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(The following is a slightly extended version of my response to an op-ed by Vince Carroll,  Putting Fat Cats In Their Place, in today’s (10/30/11) Denver Post:

Vince Carroll is absolutely correct that we must consider not only the distribution of wealth, but also the absolute growth of wealth, when discussing issues of our economic well-being as a nation and a people. Certainly, if everyone is getting wealthier, then why should we worry if that is accomplished by means of a system in which the wealthiest get astronomically wealthier while the further down you go along the spectrum of income and wealth, the less robust the growth of wealth becomes (less robust even as a proportion of existing income and wealth, meaning a lower percentage of a lower base number)?

There are several reasons why:

1) The growth in household incomes that Carroll cites is due to an increase in two-worker families, and a decrease in stay-at-home moms. In reality, there has been a decrease in real individual average income in that same time period, an anomaly in the modern era of ever-expanding wealth which corresponds precisely with the rise of income-concentrating deregulation.

2) We have an economic system demonstrably less efficient than some others in existence (e.g., Germany, the Netherlands, etc.) at striking an optimal balance between absolute growth and distribution of the fruits of that growth, resulting in far greater levels of impoverishment, infant mortality, homelessness, violent crime, incarceration, mental health problems, and numerous related problems, than have been achieved by other nations that have struck a more sensible balance.

3) Extreme income inequality reduces economic vitality by constricting the breadth and depth of economic activity. The more concentrated wealth is, the less disposable income, in the hands of fewer people, is available to contribute to the consumer engine of our economic vitality.

4) Carroll disregards the role of deregulation (from the 1980s onward) in generating this economically debilitating concentration of wealth, how that deregulation has been implicated in every major economic crisis since its inception, how it has now undermined the consumer engine of our economy in dramatic and enduring ways, and how, as a result, our economy is in a period of stagnation following contraction, with a no-longer-growing pie still obscenely concentrated in far too few hands.

5) Carroll disregards the various costs not measured by traditional economic indicators, referred to in the economic literature as “externalities” (those costs and benefits of economic transactions that affect those who were not parties to the transaction, in either positive or negative ways), which, while helping to author the huge concentration of wealth in America over the past 30 years, also have helped to do so on the back of the population at large by reducing public health, safety, and welfare, and placing increasing burdens of accumulating and devastating negative externalities on future generations across the globe.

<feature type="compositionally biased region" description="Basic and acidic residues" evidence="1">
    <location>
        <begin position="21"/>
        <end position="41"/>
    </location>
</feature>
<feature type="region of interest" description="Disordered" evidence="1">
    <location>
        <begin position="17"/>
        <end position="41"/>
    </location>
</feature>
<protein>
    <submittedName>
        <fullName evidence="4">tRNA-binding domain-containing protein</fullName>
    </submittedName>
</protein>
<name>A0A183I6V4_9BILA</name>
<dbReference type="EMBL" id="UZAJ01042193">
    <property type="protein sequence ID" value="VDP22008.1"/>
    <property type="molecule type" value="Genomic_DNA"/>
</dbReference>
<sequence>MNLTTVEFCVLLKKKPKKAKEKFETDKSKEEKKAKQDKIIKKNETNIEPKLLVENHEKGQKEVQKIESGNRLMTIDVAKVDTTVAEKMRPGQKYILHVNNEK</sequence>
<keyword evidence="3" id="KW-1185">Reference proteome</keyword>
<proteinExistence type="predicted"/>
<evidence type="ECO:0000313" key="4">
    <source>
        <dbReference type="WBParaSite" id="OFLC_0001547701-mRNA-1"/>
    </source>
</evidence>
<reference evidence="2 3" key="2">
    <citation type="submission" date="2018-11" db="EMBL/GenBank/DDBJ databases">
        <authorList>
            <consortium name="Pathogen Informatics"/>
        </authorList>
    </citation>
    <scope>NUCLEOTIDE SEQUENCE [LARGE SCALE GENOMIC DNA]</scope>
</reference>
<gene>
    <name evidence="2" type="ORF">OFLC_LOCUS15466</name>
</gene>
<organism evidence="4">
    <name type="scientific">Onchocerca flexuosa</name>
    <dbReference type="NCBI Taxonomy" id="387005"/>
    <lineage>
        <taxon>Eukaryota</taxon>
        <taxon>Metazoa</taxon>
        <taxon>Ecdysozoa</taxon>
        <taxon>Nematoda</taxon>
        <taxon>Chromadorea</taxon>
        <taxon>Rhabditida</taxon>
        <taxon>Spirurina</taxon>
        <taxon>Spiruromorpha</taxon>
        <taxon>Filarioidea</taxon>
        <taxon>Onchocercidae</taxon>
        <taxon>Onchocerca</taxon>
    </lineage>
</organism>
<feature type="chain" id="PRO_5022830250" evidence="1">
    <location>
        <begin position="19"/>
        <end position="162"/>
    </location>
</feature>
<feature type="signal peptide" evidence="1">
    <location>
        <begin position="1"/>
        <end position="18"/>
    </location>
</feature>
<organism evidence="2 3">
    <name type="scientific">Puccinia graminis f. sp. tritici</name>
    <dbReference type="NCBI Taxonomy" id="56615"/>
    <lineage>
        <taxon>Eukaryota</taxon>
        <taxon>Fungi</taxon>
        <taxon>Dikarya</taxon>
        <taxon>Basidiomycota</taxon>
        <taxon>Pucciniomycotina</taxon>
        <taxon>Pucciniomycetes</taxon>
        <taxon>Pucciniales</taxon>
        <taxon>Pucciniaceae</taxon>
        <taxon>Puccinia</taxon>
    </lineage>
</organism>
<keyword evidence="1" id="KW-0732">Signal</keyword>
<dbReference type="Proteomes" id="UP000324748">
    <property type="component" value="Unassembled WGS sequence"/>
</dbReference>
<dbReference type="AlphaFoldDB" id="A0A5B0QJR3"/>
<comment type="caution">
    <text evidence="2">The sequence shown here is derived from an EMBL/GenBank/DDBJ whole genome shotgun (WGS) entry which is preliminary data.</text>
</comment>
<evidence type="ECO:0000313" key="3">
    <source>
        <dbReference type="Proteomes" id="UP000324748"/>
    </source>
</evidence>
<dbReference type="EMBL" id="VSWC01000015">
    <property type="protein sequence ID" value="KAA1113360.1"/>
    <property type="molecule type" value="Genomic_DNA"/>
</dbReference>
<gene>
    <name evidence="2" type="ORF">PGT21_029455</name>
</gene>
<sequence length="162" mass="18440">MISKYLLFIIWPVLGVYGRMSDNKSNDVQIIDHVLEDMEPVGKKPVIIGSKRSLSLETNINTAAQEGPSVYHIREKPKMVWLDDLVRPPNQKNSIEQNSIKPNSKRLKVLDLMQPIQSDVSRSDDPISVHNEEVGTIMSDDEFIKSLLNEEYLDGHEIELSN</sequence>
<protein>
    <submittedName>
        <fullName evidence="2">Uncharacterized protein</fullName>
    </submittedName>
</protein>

6) Extreme income inequality has many other socially destructive consequences, even aside from the ones listed above. It undermines national solidarity and cultivates inter-class resentments, creates subjective feelings of relative poverty, and undermines democracy by concentrating both the means of affecting public opinion (and thus determining the outcomes of elections) and the power to determine the economic well-being of the vast majority of the people of the nation into the hands of a small, corporation-beholden-and-embedded economic elite.

One must look not only at this “snapshot of reality,” but also at the trends revealed over time, and the consequences of such trends. Even if all of the present reasons for considering how equitably distributed wealth is did not exist, a trajectory of accelerating concentration of wealth is clearly untenable in the long run.

Today, 1% of the nation’s wealthiest command 40% of the nation’s wealth, while the bottom 80% command less than 15% of the nation’s wealth. In 2007 (see for an overview of 2007 income distribution figures), the top 1% commanded slightly less than 35% of the nation’s wealth (already considered an indicator of astronomical inequity). The current growth trend in capital concentration has been underway since 1980, coinciding precisely with the Reagan-coined “government is the enemy” paradigm of the right; in 1979, the top 1% commanded just over 20% of the nation’s wealth, having fluctuated since WWII between 20% and, in a rare outlier in 1965, 34%.

The last time the concentration in wealth in the hands of the wealthiest 1% of the population exceeded 40% was in 1929, on the eve of The Great Depression, when policies similar to those advocated by the Libertarian Right today had been successfully championed under the Hoover Administration.